I surveyed ten English speaking Americans, and seven out of the ten of them knew only one out of the two definitions of the word plethora. All seven of them knew the definition of superabundance, and most of them were surprised to hear that a second meaning even existed. Some of the ways in which they used “plethora” are illustrated by these sentences; Rosie Cheney said, “you are a plethora of knowledge” and Jesse Harding said, “there were a plethora of vegetables in the cornucopia.” This indicates that “plethora”, meaning superabundance is more common in everyday speech than “plethora”, meaning too much blood. Two of the three people who did not know the meaning of “plethora” were women over 40 in age. This suggests that “plethora” is becoming a more popular word culturally among youth and young adults.

I interviewed three people about “plethora” and how they use it in speech. The only thing these three people had in common was that English was a second language to them. When asked what “plethora” meant, none of them knew. Andrea Zindel even said “Nothing” (meaning it has no meaning). I then asked them to use “plethora” in a sentence. Swantje Openhimer, a German speaking German citizen said “The scientists took them to plethora” (using “plethora” as a place). Third, after explaining what “plethora” meant and how it is used, I asked them if it is a hard word to learn? All of them replied “No.” Finally I asked these three foreign exchange students if “plethora” or any form of it existed in their language? Ms. Openhimer and Ms. Zindel responded “no” however, Samuel Figueroa a Spanish speaking Venezuelan told me that there is a Spanish word “platra” which is a type of cabinet, but this has nothing to do with the English meaning of “plethora.”

One of “plethora’s” first appearances in common literature is in the book Olla Podrida. Here, “plethora” made its’ first appearance in the sentence, “We are suffering under a plethora of capital.” (Marryat 17) This served as a dramatic way of saying there was just too much capitalism. Since then “Plethora” has even made its way to Hollywood and appeared in some movies such as the “Three Amigos”. In the line, “Would you say there are a plethora of piñatas”, the writers used “plethora in alliteration and to create a more whimsical mood. From these two examples we can see how the Greek word “” became useful and has successfully infiltrated English culture, literature and entertainment.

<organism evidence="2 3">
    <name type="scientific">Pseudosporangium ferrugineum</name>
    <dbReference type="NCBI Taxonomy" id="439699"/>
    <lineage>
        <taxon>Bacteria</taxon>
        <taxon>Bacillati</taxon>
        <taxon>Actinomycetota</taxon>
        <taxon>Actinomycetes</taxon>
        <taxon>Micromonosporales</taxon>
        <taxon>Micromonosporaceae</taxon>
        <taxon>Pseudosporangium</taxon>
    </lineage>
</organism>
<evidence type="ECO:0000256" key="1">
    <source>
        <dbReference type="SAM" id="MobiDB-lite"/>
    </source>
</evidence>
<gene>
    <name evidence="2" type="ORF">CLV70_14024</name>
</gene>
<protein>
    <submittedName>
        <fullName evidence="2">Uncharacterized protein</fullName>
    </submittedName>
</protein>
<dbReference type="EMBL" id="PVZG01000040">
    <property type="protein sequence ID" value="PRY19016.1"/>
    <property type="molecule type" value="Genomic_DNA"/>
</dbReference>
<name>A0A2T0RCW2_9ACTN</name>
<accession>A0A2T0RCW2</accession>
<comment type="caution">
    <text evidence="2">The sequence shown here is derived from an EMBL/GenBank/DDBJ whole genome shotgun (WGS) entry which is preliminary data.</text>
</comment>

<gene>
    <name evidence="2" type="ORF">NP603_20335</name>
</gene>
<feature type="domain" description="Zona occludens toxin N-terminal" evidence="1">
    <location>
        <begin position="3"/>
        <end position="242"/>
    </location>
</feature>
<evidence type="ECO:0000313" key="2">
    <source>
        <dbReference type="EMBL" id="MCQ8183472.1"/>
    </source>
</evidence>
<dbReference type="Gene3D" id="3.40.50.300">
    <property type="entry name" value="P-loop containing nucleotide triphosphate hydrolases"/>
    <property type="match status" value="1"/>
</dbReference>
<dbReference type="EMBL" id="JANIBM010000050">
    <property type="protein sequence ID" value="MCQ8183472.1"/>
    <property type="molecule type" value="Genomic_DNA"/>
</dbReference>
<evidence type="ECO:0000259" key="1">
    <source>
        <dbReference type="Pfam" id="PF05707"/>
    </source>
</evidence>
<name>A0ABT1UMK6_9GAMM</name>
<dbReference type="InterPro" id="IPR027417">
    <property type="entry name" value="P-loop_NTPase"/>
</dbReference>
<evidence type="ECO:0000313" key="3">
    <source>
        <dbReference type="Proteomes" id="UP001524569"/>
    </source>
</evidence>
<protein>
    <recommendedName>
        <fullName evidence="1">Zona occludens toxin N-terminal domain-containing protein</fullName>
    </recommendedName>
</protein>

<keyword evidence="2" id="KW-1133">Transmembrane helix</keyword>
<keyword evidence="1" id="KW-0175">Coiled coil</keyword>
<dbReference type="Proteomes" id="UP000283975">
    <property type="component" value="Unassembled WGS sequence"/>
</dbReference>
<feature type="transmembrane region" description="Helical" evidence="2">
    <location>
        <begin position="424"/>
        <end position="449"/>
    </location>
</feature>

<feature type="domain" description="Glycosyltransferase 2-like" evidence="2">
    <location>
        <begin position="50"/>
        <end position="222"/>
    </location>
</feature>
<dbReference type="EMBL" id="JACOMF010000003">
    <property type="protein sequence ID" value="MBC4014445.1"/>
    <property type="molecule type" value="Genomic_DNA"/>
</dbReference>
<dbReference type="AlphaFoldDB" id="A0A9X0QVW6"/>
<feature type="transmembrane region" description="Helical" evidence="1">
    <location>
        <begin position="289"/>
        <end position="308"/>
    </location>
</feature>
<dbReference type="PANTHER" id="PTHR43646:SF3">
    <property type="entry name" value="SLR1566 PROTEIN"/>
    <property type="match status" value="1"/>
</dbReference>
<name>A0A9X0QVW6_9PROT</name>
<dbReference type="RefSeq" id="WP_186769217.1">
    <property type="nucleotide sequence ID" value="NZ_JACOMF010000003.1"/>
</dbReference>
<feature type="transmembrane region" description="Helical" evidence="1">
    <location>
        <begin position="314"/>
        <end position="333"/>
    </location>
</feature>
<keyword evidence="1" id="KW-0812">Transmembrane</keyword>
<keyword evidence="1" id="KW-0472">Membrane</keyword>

Today many popular newspapers across the globe are using the word “plethora.” I found two examples from U.S. newspapers. In the Washington Times’ there was an article entitled “NYCB shines amid plethora of dance”. Also, from an article in the San Francisco Chronicle called “On the Town,” the reporter states, (concerning a clothing store), “There is a plethora of designer duds from Paul & Joe to Alice and Olivia to Rebecca Taylor, all at discount prices.” I even found an article in The Times (United Kingdom) entitled “Plethora shares soar on medicine's dual potential”, indicating that “plethora” was used as the name of a drug company. “Plethora” lends itself to such usage because of its dramatic and fun appeal.

On May 19, 2006 English was formally adopted as the official language of the United States. Because of global politics and economics English is being used throughout the world and informally it seems to have been adopted as a second language in many foreign countries. Personally, I like the idea of English being spoken internationally because I can travel almost anywhere and communicate with people everywhere. This doesn’t mean that people should give up their native languages, but it does seem to be easier to be successful if you know English because it is already being used internationally in business and government.